Filed under: Uncategorized — Karen Shafer @ 7:59 pm

A loving family…  what everyone needs!


Homeless in Calais August 28, 2014

Filed under: Uncategorized — Karen Shafer @ 8:54 pm

Does this look familiar to anyone aware of the situation of homeless people in the U.S.?  How do you feel about the way they are being treated by authorities?

How would you feel about having these people as your neighbors?  Would you feel that they were taking your jobs and benefits?

Food for thought…



Intrepid Heart September 2, 2012

Filed under: Uncategorized — Karen Shafer @ 11:34 pm

Sunday, September 2, 2012


Intrepid Heart


My cousin Linda was born in 1946 with a serious heart murmur.   “She’ll be lucky to survive a month,’ her doctors told my Aunt Davida and Uncle Kent.  When she not only survived but thrived, the experts shook their heads.  “It will be a miracle if she makes it out of childhood, though,” they said, “and she will never be able live an active life.”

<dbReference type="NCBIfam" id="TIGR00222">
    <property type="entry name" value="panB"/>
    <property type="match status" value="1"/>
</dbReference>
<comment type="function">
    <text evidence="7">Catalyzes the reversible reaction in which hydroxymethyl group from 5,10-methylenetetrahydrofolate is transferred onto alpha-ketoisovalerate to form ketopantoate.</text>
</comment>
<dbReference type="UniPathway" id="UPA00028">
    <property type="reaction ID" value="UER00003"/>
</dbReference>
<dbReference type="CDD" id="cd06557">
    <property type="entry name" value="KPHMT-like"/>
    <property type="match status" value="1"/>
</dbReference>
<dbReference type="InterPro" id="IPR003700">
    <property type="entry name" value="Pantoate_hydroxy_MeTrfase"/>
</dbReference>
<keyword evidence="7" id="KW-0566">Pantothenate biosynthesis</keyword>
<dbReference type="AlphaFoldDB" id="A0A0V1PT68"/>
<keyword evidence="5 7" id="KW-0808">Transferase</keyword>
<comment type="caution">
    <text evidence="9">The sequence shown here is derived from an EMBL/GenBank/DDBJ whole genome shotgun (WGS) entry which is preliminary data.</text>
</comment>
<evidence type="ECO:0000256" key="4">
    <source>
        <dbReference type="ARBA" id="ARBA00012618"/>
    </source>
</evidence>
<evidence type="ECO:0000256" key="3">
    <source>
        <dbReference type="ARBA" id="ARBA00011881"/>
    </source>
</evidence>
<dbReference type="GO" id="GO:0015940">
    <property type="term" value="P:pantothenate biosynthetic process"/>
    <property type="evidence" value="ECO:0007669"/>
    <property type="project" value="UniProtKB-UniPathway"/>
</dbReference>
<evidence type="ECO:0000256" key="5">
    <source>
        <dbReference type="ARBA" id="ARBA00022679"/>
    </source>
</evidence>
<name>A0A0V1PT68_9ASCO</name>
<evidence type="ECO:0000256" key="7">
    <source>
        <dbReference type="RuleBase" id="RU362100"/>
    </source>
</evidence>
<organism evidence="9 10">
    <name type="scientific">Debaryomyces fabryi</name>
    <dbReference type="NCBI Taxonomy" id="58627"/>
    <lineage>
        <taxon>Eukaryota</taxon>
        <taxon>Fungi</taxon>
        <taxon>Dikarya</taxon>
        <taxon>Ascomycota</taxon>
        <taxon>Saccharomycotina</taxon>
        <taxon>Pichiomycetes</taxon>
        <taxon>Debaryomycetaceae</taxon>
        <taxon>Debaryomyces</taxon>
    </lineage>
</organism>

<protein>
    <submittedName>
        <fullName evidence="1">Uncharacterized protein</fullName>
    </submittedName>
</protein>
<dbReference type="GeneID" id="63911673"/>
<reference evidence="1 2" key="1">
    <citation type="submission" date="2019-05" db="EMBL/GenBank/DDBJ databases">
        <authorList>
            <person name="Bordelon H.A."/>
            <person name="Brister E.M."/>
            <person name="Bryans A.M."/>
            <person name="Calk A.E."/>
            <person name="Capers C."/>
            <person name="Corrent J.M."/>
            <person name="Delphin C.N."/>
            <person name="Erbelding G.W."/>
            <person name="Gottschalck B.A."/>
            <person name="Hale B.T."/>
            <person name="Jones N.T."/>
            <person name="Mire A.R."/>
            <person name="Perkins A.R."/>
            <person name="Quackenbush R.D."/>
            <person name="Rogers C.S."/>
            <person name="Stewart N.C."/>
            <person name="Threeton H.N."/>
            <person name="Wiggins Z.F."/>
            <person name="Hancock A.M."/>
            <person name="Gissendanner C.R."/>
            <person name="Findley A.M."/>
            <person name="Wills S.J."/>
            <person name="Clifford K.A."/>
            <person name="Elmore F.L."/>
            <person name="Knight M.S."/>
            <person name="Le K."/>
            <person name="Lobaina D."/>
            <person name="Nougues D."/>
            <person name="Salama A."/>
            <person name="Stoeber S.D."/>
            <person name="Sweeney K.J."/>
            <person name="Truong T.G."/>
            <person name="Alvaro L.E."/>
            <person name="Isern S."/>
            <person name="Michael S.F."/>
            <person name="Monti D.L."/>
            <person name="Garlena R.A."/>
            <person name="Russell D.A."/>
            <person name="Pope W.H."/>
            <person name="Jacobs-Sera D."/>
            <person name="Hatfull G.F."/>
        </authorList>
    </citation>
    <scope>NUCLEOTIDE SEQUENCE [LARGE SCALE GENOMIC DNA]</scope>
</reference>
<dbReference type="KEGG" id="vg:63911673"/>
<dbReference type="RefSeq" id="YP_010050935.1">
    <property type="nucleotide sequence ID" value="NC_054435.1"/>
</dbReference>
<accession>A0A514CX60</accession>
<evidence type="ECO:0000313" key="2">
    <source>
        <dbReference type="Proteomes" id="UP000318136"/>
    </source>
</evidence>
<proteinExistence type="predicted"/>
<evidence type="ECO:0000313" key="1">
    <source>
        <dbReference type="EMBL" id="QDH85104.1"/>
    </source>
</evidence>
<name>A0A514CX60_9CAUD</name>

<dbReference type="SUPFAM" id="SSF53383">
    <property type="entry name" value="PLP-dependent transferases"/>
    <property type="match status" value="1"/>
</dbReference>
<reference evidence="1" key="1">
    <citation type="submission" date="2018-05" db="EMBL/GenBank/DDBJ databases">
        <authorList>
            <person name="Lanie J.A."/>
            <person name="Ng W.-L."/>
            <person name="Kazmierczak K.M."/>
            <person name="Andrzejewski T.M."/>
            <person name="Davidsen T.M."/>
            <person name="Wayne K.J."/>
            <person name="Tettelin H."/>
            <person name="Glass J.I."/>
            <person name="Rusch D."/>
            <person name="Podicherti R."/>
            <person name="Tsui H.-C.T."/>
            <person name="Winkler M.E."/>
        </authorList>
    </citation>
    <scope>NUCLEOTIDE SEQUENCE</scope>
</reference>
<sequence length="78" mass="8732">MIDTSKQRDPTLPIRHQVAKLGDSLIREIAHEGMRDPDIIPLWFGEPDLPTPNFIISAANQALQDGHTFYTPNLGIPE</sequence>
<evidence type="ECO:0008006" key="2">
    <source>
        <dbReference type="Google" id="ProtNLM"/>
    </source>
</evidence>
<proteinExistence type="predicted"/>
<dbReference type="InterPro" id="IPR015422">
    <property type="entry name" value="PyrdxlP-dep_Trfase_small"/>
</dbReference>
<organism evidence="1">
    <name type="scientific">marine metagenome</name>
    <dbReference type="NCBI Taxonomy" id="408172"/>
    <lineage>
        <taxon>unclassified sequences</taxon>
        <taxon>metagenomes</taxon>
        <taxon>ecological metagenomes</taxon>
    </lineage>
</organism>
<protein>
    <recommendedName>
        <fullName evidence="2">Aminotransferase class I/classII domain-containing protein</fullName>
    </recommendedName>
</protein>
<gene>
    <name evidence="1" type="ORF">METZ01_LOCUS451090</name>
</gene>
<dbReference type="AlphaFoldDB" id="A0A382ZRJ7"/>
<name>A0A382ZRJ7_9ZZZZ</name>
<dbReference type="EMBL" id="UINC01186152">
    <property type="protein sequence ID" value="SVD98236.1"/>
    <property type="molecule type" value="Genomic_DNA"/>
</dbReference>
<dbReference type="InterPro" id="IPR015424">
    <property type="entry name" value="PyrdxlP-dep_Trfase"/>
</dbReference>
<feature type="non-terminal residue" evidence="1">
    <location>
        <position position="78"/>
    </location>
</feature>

In middle school, she made cheerleader.   Of course she did — she was a gorgeous brunette with long, thick, lustrous hair, a beautiful face, luminous brown eyes, a curvaceous figure, and a calm personality with mischief underneath.  Her heart murmur was still there, but apparently it didn’t know she wasn’t supposed to cheer.


Once she got to high school (where she was cheerleader again), and the crop of pretty freshman girls were reviewed by the senior boys, the drum major and Big Man on Campus, Leonard, asked her for a date on a $5 bet from a buddy.  Leonard and Linda fell in love, but he went off to Germany with the Army, and she went off to college.